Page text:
Random Conversation – Ethics Case

Standing around in the MO room, A, B were talking.

A: Hey, have you finished your ethics case writeups yet? It’s due on the 1st.

B: Aw man, gotta finish it soon. It’s a complicated case.

A: What cases are you doing?

B: It’s a complicated case of MTPT (Mid-Term Pregnancy Termination). I wish I had picked an easier case. By the way, did you know that F did a 4000 word writeup on HIV testing without patient consent? 4000!

A: Huh? Is there even an ethical issue? It’s quite straightforward.

B: What? Why wouldn’t there be an ethical issue? HIV is a serious diagnosis to make.

A: No, you can test for HIV. Now we can just test. Last time, an alternative was to do CD4 counts, but now it’s legal to test for the HIV virus.

B: Wait, wait, wait. Just because something is legal doesn’t mean it’s ethical. Legal change often comes after ethical debate.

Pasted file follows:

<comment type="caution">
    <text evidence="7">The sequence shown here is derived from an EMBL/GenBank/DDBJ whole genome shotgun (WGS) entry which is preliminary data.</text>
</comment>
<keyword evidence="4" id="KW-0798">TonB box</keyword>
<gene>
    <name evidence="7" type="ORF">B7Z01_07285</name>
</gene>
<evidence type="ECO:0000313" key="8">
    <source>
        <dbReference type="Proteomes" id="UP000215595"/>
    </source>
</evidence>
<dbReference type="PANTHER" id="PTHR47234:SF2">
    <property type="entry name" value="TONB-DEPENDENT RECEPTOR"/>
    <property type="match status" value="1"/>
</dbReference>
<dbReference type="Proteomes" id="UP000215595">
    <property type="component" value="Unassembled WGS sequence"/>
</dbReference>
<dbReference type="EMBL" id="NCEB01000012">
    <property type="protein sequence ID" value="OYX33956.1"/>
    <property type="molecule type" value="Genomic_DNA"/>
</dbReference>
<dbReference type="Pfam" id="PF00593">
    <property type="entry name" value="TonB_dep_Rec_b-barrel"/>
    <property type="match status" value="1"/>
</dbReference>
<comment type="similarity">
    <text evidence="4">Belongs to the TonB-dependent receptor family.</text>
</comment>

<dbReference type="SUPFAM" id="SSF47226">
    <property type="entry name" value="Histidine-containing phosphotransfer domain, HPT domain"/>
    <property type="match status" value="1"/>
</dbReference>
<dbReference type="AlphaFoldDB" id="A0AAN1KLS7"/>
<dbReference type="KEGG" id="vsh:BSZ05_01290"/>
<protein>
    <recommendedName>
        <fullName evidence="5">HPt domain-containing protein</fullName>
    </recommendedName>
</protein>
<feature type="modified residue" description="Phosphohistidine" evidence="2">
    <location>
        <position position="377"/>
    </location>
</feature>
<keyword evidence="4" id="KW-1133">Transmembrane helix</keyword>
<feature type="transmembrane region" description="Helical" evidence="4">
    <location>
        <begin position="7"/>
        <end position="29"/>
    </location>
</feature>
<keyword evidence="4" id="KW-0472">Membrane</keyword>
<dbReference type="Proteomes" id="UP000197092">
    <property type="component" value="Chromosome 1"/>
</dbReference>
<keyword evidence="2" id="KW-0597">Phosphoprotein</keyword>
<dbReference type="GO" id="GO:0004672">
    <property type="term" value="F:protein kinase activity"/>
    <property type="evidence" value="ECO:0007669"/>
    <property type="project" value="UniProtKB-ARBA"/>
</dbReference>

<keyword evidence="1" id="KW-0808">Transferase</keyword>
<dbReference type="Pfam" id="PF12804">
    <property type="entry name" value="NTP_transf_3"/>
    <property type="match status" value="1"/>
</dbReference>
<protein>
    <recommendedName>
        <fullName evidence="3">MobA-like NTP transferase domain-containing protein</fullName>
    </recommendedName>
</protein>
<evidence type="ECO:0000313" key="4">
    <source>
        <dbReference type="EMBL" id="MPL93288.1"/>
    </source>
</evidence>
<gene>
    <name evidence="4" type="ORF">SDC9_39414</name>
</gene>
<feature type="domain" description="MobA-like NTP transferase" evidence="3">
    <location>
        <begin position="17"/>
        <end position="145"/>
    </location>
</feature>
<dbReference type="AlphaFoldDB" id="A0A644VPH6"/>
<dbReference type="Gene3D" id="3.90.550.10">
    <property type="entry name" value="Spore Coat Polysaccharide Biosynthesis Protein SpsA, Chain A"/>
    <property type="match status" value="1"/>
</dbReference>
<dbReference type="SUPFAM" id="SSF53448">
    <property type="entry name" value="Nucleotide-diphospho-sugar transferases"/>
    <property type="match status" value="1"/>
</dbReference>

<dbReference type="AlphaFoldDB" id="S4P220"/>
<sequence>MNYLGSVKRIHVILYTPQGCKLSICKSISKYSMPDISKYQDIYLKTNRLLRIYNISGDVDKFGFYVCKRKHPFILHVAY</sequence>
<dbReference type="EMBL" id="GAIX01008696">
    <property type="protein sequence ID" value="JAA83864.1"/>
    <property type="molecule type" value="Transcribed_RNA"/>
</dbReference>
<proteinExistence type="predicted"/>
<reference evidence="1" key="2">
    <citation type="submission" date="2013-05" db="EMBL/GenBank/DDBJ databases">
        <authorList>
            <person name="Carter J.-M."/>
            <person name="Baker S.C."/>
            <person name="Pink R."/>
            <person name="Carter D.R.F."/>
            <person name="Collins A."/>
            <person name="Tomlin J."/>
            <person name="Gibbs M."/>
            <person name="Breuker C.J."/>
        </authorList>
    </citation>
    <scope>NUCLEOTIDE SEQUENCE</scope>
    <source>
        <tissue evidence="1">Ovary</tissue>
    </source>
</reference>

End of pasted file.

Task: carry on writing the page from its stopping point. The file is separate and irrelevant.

A: Well, there’s a need to protect healthcare workers. Otherwise it’s terrible if we get HIV.

B: How would it protect healthcare workers? We’re already using universal precautions. Gloves to avoid blood splashes and whatnot. We’re treating every patient as though they have HIV. How would testing help?

A: Yah, but how many healthcare workers actually follow universal precautions?

B: Wait, wait, wait. Are you saying that to protect the healthcare workers who aren’t following guidelines to protect themselves that they should already be doing, we should forcibly test patients without consent… possibly coming to a diagnosis that has a great deal of social stigmata, expensive treatment without possibility of cure, heavy monetary burden in the form of insurance, etc., when the converse would be to test patients only with their consent? Please note that once a patient is diagnosed positive for HIV, there’s no retracting the information and that we are legally obliged to report the case.

A: Hmmm… I see your point. Actually quite a bit to discuss for ethics case writeup.

Link: angrydr’s post on the topic of an opt-out scheme for HIV testing

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